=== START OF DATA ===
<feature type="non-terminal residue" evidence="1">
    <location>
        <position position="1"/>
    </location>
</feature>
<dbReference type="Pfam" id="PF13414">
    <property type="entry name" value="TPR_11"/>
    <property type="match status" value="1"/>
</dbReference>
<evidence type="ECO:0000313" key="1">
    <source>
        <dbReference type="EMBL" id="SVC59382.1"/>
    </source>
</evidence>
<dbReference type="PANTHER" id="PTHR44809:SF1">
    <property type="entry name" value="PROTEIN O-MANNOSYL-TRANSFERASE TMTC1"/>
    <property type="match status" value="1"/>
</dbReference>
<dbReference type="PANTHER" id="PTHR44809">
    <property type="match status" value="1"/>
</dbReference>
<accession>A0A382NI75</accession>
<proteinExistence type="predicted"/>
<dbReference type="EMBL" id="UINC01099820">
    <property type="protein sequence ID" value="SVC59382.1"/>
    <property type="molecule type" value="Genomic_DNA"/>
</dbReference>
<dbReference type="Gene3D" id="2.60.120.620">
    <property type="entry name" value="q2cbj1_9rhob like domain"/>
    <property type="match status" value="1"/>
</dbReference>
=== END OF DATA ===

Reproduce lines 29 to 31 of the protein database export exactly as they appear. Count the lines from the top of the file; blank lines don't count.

    <property type="entry name" value="q2cbj1_9rhob like domain"/>
    <property type="match status" value="1"/>
</dbReference>